He later runs into the introverted (when not around Shōgo) swimmer Miyabi Kannagi, the eccentric entrepreneur Mei Sagara, the high-class student council vice president Rinka Kunitachi and the laid-back student council president Mana Tendou. The story then goes into several story arcs in which someone pretends to be his sister for some reason, be it to troll or to protect someone, and it’s a red herring each and every time. However, while that’s going on, the girls are all trying to make moves on him, especially Konoe, Miyabi and Rinka. The first two even turn out to be his childhood friends, whom he forgot about due to an accident that made him lose his memory.
The series does a good job at keeping you guessing, throwing red herrings, half-truths, misunderstandings and other tricks to make it so you have a good idea of who the sister is, but just can’t put your finger on it. That said, the anime ended up being a bit too obvious near the end.
In addition, the harem antics aren’t nearly as annoying as with most series. They only show up occasionally, with most scenarios involving the simple love triangle between Shōgo, Konoe and Miyabi. Konoe, however, seems to have great chemistry with Shōgo the entire time, making everyone else seem hopeless unless Konoe were to turn out to be his sister.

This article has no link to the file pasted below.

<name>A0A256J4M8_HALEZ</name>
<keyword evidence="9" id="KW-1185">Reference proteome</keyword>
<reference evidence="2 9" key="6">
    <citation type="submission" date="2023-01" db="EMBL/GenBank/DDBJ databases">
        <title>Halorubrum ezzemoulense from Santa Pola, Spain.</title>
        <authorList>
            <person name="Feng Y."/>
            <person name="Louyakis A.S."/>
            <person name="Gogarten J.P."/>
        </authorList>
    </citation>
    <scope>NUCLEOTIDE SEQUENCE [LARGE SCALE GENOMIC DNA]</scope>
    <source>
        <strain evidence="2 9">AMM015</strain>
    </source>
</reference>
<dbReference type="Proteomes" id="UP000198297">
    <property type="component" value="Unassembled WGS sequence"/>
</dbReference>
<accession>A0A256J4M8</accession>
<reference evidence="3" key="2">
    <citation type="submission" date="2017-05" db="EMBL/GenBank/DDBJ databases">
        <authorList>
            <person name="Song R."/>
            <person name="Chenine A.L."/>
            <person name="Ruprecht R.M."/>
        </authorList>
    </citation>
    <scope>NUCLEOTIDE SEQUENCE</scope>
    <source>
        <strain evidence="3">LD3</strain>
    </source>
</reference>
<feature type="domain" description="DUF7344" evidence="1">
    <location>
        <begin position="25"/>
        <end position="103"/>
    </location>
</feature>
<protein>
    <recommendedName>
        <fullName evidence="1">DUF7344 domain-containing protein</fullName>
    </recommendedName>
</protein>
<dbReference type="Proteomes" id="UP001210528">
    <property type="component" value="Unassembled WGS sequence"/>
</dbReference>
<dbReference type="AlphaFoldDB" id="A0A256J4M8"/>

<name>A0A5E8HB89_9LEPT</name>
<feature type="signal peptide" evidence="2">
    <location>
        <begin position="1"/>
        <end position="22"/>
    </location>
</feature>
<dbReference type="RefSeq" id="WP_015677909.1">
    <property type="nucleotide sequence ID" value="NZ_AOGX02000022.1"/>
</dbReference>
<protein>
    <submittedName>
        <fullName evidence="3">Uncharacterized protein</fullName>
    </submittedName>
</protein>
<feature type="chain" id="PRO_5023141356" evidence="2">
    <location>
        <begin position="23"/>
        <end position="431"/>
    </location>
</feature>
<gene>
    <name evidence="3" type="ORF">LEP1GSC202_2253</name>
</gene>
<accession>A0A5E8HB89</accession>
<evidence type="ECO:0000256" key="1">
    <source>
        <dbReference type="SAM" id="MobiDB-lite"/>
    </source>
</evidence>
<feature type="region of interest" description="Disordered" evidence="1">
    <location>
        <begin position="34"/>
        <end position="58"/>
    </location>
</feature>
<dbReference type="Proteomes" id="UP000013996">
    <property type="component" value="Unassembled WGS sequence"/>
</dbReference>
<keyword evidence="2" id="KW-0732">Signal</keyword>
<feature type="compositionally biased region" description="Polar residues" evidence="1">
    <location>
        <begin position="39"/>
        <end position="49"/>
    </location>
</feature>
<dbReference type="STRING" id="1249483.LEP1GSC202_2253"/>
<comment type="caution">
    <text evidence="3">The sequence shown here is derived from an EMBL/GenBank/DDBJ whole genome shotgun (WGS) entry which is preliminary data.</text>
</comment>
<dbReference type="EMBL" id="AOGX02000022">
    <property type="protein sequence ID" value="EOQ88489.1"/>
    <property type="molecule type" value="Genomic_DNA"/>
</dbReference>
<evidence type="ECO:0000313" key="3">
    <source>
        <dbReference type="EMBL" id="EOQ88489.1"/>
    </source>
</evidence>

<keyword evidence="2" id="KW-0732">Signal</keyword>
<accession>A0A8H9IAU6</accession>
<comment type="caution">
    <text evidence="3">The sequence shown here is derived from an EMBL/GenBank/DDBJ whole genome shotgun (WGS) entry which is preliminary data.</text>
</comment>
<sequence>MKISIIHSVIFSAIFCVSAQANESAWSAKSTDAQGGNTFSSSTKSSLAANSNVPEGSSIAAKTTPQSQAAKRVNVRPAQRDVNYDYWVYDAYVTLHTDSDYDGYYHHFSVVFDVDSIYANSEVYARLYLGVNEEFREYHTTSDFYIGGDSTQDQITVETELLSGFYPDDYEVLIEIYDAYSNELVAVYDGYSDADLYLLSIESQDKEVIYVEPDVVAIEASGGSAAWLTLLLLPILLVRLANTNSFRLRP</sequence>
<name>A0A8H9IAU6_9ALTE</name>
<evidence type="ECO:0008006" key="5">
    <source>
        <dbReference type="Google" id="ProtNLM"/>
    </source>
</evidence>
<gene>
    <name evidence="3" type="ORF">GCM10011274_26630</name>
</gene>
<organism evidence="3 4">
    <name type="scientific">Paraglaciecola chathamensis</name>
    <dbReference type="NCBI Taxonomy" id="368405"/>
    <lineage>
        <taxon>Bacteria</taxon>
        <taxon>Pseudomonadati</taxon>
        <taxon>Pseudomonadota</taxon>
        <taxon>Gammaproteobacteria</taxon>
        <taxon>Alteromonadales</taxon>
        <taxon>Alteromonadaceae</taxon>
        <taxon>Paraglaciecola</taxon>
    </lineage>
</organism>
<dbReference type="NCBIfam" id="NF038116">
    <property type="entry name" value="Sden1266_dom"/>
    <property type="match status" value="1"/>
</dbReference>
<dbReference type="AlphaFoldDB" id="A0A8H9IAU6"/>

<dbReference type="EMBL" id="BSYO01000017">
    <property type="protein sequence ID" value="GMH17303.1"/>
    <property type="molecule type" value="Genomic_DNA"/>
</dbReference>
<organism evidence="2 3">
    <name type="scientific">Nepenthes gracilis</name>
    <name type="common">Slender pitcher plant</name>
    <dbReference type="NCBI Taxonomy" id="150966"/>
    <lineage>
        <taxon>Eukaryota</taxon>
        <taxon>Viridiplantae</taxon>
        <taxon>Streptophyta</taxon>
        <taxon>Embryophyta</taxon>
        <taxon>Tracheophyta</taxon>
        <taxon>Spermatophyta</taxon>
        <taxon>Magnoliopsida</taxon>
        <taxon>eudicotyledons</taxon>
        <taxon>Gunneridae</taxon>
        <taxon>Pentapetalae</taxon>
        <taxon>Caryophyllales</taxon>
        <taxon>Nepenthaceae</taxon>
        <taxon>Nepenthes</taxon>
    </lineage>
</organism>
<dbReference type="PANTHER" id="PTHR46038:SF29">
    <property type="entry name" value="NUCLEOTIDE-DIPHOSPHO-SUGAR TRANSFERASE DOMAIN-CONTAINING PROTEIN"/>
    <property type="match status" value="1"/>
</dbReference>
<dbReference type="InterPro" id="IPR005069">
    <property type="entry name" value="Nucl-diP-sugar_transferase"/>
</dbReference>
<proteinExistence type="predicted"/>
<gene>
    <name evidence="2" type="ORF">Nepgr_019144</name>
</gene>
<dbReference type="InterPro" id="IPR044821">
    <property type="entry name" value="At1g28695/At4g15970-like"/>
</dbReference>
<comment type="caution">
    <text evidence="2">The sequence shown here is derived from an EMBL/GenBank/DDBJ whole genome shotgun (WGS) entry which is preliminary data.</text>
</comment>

Going into much more detail would ruin the series for anyone who intends to watch, but it ended up being fairly solid, minor slip-ups aside, to the end, with Shōgo being much more attentive than he looks, allowing him to notice what he needs to notice.
Well, I promised that I’d explain the change to the little sister’s identity at least, right? Well, here’s the explanation:
The Sister’s Identity (Highlight to Read the Spoiler Bits)
Before I start the explanation, do note that, in Japan, it is legal to marry your cousin, or even your step-sister. The relevant laws simply state that two people may not marry if they are within three degrees of blood relation. This is important to understand how things ended up in the novels.
In the anime, Miyabi is Shōgo’s sister, simple as that. The final episode ended with no romantic resolution, but an OVA will accompany the final set of episodes for the disc releases in March to apparently tie that up (so it’ll likely show up in the official English release as well).
In the novels, Miyabi is Shōgo’s cousin and Shōgo picks Konoe to be his lover. However, Konoe turns out to be his father’s illegitimate daughter, and therefore Shōgo’s sister. But then Shōgo finds out that his father adopted him, so he and Konoe aren’t related by blood, allowing him to stick to his choice. Then Miyabi’s father and Shōgo’s mother get married, making Miyabi his step-sister.
As such, the end result to the question is, for all practical applications, exactly the same.
The series is available for legal online streaming from Crunchyroll (albeit under the title Nakaimo – My Sister is Among Them!) and The Anime Network. Sentai Filmworks has picked the series up for a physical release, which will probably include the aforementioned OVA.
You could probably deduce it from my tone during this review, but I rather enjoyed it. People who hate harems with a passion should stay away, but I have no major problems with this series. It knew what it was doing and did it, refusing to overstay its welcome.